By Becca Howard, Prevention Innovations Research Center Project Manager
This past week, I had the opportunity to attend the National Sexual Assault Conference (NSAC) in beautiful Anaheim, California. NSAC is the largest conference of its kind, with nearly 2,000 attendees and more than 100 workshops over the course of three days, all focused on the best strategies to prevent and respond to sexual violence in our communities. This year’s theme was Bold Moves: Ending Sexual Violence in One Generation, which was demonstrated through the boldness and strength of the many speakers throughout the week.
The conference began with keynote addresses from two powerful survivors with vastly different backgrounds, Annabella Aguirre and Tarana Burke. Annabella told the audience about her journey from Guatemala to the United States, and her victimization while working as a janitor after settling in Los Angeles. Because of her status as an undocumented immigrant, she was unable to seek assistance, and endured sexual assault in the workplace in order to provide for her children. Today, she has overcome adversity to become an activist and founding member of ¡Ya Basta! (Spanish for “Enough is Enough”), a coalition to end sexual violence against workers in janitorial services.
The second keynote speaker, Tarana Burke, is the founder of the “me too.” Movement, a campaign using the idea of “empowerment through empathy” to help survivors heal. Burke has worked in social justice and Black arts and culture for over twenty-five years. In the fall of 2017, “me too.” became internationally known after sexual misconduct allegations surfaced against Harvey Weinstein and many other powerful figures. This was the first NSAC since the “me too.” Movement’s introduction into mainstream culture, which Burke noted in her address.
“This is a unique historical opportunity…an opportunity to advance our work,” Burke told the enormous audience of advocates and activists. “We have a big job to do, and sometimes it feels like it’s getting bigger every day.”
Burke reiterated this message in her workshop later that day. During the session, she spoke of her own background in community organizing. As a youth leader in Alabama, she realized the majority of girls she was working with had been sexual victimized, yet no platforms existed to raise awareness of sexual violence in her community. She founded the “me too.” Movement in 2006, with the mission of organizing to end sexual violence, while also sharing resources with survivors.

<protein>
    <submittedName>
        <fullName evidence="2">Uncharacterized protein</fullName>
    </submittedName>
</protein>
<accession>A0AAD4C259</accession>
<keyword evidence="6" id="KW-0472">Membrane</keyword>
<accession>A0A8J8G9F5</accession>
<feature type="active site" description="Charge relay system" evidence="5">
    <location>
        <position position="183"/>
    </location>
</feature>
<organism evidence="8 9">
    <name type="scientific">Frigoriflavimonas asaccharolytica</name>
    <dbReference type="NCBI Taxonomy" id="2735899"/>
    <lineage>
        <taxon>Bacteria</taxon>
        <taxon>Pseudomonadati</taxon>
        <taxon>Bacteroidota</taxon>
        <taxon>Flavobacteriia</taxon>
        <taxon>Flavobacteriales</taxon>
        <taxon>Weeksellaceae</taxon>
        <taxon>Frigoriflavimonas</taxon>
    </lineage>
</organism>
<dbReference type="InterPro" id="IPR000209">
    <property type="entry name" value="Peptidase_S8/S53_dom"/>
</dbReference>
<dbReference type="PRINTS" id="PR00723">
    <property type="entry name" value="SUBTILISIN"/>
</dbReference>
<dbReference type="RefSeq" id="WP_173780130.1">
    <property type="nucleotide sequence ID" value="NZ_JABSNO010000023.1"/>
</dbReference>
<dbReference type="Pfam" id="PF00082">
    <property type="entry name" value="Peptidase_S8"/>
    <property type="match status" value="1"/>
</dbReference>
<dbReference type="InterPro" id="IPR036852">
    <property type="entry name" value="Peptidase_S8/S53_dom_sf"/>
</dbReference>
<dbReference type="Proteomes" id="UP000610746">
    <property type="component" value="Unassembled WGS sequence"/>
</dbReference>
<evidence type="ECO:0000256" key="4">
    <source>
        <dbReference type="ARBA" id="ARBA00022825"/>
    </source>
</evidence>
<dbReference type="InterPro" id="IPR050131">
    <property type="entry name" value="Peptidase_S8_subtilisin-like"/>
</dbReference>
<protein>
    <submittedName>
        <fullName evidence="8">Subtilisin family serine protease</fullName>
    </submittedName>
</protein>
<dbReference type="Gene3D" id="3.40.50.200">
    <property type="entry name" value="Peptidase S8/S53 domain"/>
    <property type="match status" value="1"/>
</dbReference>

“The phrase ‘me too’ gives survivors language to say really hard things in a really simple way,” she explained.
Burke encouraged the audience to reflect on our own communities, and determine what must be improved to help support survivors and prevent sexual violence from occurring. The “me too.” Organization will soon be launching a database of resources for sexual violence survivors that will be hosted on their website. Burke hopes to continue to spread the message of “me too.” and motivate individuals to come forward about their experiences.
“Take ownership of this movement,” Burke told the audience. “If each of us go back to our communities and remind people that ‘me too.’ is not just about celebrities, that will validate the movement and move us forward.”
Over the course of the conference, I heard from many different speakers at a variety of workshops related to sexual violence prevention and response. On day one, I attended a session hosted by University of Wisconsin researcher, Rose Hennessy, who shared her research findings on the effectiveness of current prevention programs, based on her review of 33 articles. Hennessy’s review revealed the efficacy of bystander intervention programs, including Bringing in the Bystander®, especially when combined with programming focused on preventing perpetration.